The proclamation on their website that "Daturah is an instrumental five-piece from Frankfurt, Germany, playing some kind of ambient noise rock" doesn't come close to describing the hallucinatory delights found in their epic three-song, 44-minute debut. "Datura" is the botanical name for Jimson weed, a powerful psychoactive nightshade used in Native American rituals, the use of which results in the psychological effects summarized best in the mnemonic phrase "blind as a bat, mad as a hatter, red as a beet, hot as hell, dry as a bone, the bowel and bladder lose their tone, and the heart runs alone." The same could be said for the effects of Daturah's transporting instrumental soundscapes when experienced under the right circumstances. Even if lazily deposited in the post-rock genre these three tracks transcend the trappings of cliché and expand the listener's mind to the point of supreme enlightenment. "Shoal" opens with grandiose bombast, balancing dark and light, harsh and sublime, dissonance and euphony. "Warmachines" follows with a menacing, martial maelstrom of stomach-churning pathos and disharmony which culminates in a dynamic display rivaled only by brethren Mono, Mogwai or Explosions in the Sky. And "Lovelight" closes with elegiac movements and shimmering crescendos that peak majestically then dissolve in sonic shards. The pharmacological effects of Datura have been described as a living dream, an apt description for the transcendent music found herein.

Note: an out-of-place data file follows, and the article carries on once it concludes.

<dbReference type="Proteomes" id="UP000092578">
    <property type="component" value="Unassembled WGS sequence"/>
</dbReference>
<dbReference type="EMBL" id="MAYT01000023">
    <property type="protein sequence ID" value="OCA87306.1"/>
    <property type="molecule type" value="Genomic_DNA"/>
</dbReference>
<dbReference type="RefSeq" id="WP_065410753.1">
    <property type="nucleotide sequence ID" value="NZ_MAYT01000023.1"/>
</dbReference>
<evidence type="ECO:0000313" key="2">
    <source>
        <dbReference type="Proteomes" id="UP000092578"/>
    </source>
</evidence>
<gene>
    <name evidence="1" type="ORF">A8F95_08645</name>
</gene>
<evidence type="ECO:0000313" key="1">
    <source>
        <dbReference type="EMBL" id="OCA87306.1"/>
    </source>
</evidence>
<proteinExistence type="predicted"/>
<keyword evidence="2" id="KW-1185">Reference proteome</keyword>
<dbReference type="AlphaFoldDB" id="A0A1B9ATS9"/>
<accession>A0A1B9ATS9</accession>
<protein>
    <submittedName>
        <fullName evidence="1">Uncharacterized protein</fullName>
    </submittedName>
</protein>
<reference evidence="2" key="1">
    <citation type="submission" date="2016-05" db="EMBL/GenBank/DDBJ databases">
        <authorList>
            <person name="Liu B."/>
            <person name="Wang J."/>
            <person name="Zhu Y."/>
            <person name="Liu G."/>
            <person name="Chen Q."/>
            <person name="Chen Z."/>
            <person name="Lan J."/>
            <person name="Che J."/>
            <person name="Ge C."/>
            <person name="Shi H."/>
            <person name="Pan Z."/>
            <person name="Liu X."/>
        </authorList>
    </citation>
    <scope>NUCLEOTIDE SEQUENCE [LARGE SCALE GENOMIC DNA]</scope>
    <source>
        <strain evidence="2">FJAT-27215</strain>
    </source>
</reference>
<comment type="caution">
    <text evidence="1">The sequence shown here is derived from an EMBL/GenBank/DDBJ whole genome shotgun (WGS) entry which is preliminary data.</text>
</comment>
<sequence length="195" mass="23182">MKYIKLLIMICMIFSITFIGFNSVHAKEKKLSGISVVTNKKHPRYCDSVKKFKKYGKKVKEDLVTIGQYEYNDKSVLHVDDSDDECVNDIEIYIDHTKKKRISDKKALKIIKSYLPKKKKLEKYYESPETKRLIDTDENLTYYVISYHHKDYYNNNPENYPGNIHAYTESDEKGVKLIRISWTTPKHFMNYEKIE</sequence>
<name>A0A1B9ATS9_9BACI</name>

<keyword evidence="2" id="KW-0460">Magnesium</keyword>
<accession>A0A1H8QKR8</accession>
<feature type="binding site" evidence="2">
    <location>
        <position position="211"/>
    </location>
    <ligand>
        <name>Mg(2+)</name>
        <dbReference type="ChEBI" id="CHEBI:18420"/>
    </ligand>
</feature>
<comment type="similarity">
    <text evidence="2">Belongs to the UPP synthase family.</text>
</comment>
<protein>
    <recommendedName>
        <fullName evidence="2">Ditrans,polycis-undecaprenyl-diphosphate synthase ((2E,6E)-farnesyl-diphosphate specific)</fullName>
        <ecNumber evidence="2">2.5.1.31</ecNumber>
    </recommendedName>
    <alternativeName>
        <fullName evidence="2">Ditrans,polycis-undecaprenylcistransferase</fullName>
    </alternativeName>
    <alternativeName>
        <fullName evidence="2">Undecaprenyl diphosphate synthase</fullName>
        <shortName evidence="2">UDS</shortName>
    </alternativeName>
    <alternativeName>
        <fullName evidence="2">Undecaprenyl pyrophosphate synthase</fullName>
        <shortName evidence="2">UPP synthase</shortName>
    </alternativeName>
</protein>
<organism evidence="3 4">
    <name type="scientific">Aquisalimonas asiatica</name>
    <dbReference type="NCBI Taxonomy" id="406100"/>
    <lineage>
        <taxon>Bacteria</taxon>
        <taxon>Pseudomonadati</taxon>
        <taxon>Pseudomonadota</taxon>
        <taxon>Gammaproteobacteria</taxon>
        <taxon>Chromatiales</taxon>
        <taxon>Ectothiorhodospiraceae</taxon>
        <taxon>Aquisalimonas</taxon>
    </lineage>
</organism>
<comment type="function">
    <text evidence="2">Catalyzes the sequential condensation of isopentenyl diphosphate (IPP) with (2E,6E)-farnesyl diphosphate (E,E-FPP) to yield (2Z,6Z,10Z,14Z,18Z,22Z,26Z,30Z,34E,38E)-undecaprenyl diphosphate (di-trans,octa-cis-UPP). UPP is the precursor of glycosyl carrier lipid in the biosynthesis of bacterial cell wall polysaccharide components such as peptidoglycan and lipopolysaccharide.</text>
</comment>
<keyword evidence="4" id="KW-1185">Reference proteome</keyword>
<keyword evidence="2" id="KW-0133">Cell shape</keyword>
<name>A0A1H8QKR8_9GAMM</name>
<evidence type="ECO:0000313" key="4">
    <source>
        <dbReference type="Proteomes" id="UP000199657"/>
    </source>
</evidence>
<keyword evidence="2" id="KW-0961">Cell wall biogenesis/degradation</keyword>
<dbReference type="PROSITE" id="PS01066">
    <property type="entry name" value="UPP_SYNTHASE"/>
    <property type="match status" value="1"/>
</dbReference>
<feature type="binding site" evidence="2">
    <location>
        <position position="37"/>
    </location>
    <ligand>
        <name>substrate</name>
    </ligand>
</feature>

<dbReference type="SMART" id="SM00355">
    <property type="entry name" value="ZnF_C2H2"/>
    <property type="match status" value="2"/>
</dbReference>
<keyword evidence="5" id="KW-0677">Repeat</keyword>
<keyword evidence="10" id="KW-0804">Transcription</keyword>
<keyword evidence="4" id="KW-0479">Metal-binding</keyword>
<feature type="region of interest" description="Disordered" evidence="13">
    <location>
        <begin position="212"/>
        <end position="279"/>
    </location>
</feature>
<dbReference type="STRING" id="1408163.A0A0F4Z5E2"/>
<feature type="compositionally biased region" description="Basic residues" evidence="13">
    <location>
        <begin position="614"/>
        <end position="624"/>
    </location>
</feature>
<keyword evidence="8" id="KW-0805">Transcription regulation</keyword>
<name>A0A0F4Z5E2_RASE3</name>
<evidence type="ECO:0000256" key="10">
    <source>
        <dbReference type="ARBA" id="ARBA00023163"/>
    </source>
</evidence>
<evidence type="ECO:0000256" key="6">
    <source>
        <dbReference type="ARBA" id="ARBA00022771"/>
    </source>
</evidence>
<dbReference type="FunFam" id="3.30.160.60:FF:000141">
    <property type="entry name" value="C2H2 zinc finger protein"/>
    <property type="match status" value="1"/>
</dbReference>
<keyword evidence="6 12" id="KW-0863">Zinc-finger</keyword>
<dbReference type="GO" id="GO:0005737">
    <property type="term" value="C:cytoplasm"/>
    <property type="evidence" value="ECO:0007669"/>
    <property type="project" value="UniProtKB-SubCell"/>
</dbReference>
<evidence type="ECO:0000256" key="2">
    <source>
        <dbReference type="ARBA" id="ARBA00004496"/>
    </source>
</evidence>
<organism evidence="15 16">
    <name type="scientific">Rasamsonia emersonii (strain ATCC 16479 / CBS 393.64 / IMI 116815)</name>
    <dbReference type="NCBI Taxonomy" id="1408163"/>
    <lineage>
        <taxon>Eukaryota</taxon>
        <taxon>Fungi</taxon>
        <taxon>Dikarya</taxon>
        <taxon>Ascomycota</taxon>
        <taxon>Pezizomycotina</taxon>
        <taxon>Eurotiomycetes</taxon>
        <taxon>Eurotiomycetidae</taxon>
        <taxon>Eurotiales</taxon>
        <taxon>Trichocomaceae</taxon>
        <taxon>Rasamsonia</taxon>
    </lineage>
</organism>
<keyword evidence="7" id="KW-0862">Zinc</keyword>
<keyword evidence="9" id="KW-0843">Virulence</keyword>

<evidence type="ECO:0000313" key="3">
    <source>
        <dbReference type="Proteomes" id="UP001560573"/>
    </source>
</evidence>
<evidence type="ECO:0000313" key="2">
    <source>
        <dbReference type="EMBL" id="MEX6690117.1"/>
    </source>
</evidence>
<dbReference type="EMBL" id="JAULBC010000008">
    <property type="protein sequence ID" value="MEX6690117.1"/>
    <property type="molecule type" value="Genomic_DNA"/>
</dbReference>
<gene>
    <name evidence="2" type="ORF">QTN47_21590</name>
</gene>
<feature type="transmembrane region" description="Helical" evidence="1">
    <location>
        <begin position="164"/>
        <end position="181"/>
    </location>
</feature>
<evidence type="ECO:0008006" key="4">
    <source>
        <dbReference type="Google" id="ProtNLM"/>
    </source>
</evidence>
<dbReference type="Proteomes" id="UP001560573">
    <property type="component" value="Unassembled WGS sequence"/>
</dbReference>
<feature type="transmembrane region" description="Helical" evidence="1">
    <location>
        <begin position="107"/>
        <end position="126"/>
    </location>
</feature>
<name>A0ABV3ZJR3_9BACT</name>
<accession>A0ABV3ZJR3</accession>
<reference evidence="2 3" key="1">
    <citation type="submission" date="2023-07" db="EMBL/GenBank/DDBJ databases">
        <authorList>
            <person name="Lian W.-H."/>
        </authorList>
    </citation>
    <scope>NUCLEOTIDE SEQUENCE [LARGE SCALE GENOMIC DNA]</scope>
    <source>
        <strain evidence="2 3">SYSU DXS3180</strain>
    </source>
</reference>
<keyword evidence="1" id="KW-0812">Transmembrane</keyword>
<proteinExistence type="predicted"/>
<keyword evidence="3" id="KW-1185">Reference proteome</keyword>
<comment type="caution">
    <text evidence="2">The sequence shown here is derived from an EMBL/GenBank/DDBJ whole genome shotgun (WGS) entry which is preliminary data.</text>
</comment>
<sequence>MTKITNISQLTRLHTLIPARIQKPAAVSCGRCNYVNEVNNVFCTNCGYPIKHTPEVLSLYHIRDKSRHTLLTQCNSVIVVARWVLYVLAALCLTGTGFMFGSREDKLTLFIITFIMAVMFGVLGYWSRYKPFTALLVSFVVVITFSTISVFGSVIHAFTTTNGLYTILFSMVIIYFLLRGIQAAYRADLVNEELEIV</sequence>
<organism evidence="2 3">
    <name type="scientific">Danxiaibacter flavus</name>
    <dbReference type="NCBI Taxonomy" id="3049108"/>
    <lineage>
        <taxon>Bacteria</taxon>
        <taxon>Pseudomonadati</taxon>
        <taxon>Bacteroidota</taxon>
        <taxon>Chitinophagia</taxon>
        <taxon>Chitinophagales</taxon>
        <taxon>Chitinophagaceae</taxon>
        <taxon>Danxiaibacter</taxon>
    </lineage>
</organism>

AllMusic Review by Brian Way